|Arlington Park Barn Notes
Contact: Graham Ross
(847) 385-7500 ext. 7319
In today's notes:
Apprentice jockey Elvis Trujillo opened the eyes of Chicago horsemen and Arlington Park Thoroughbred racing fans by riding both halves of the daily double on Friday as the third day of racing at the local oval this season got underway.
Both of Trujillo's wins -- aboard Roses Roses Roses in the opener and astride Unaccounted Affair in the second - came for the owner-trainer duo of Frank C. Calabrese and Wayne Catalano. They were Trujillo's only two mounts of the day, earning the 18-year-old a perfect record during his Arlington Park career to date.
The Calabrese-Catalano tandem, however, went on to a third victory in the sixth race with Ells End to earn a perfect three-for-three record on Friday. Jockey E. T. Baird was the winning rider on Ells End.
But the buzz of the afternoon was definitely all about Elvis, who speaks almost no English at the present time but will take language lessons on the backstretch for the duration of the Arlington Park season. In the meantime, agent Harry "the Hat" Hacek, who guided Garrett Gomez to his jockey championship at Arlington in 1997, was able to talk about how Trujillo came to the Midwest.
"I was looking for an apprentice rider because I thought the Chicago circuit could use some new talent," said Hacek, who in his own past has handled such active Hall of Fame jockeys as Chris McCarron, Eddie Delahoussaye and Gary Stevens.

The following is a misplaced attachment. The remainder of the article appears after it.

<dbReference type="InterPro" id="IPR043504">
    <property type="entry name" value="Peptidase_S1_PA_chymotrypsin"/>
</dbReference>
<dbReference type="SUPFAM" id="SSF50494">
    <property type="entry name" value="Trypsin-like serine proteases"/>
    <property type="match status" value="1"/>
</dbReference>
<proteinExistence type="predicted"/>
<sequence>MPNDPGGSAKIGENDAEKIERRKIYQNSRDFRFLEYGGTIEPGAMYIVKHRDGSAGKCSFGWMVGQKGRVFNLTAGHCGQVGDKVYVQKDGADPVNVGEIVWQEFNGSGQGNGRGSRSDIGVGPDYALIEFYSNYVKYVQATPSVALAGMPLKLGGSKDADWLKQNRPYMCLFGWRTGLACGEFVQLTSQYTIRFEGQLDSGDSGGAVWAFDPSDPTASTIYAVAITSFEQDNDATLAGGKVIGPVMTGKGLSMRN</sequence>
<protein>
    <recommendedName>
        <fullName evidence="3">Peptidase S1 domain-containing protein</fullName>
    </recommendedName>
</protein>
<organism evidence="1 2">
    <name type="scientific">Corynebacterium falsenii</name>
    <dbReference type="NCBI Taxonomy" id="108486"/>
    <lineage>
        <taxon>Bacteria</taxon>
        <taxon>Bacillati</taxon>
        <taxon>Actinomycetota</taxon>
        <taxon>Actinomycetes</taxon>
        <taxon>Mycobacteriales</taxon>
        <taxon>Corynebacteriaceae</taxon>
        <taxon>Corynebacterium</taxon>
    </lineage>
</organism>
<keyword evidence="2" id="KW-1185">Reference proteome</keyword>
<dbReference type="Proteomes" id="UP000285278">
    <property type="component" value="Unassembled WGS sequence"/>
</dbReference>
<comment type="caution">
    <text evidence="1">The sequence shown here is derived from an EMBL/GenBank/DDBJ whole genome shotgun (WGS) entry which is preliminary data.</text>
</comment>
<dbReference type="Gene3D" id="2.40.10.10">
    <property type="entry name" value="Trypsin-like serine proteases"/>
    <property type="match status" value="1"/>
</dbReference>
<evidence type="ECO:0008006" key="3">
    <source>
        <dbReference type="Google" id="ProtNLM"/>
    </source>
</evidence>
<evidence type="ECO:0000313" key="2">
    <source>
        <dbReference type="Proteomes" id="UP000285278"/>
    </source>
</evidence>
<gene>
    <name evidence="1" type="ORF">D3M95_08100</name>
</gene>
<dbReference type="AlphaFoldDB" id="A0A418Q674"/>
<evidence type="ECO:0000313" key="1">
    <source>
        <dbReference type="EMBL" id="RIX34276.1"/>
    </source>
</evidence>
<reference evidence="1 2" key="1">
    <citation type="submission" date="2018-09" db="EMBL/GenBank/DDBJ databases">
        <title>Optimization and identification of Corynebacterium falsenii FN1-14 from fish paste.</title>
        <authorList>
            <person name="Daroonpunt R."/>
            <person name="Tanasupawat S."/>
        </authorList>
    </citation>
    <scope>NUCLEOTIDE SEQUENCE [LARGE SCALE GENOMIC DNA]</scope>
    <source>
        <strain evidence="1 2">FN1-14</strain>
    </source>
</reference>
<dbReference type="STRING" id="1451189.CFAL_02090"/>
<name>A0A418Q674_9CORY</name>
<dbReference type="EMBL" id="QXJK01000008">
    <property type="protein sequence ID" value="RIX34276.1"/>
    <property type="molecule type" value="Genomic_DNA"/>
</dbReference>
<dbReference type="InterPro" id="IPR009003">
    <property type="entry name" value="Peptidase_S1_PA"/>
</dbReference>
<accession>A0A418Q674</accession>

"Steve Leving (stable agent for the Calabrese-Catalano team) pointed out Trujillo to me," Hacek said, "and then Alex Solis (another former Hacek client) told me he had been watching this kid and that he was going to be another Corey Nakatani.
"Mutually, Steve and Wayne and I agreed that they would let him ride some horses," Hacek said, "and I thought, 'This is all the introduction I'm going to need.' I did some research on the kid, and he had some good numbers and a good foundation under him. He looked good in his races in Southern California.
"Bob Baffert, Dick Mandella and Bobby Frankel had all used him and had good things to say about him," Hacek said. "Frankel says he puts horses into the race and always gives them a chance. That's not an easy thing for an apprentice to do. It's more like a natural instinct.
"It was Mandella who suggested strongly that Trujillo come to Chicago," Hacek said. "The kid wants to get situated on a circuit where he can continue as a journeyman when he loses his 'bug' (in about two and a half months.) When you lose the 'bug' in Southern California you're in against six or seven Hall of Famers. That's what he had in mind when he decided to make the transition.
"Trujillo flew in late Wednesday night and I picked him up at his motel at 5 a.m. Friday morning," said Hacek, "and then he went out and rode the first two winners. It's the dream of anybody showing up in a new place - to win the first two races they ride. He probably felt like he was Jerry Bailey. The first time 'Cat' met him was in the paddock before the first race."
Trujillo, born October 7, 1983 in Panama City, Panama, recorded his first victory in the United States on November 28 last year, after arriving from Mexico the night before. He rode 58 winners in Mexico City in 2001 after winning 35 in his native Panama, where he graduated from the Laffit Pincay Jr. Jockey School in September of 2000.
"Trujillo knows that the language barrier is a negative," Hacek said, "but he came here with a commitment and plans to overcome that by learning English while he's here. In the meantime, the valet Carlos 'Eyes' Marquez acts as his translator, and paddock judge Conrad Enrique is very helpful in the paddock.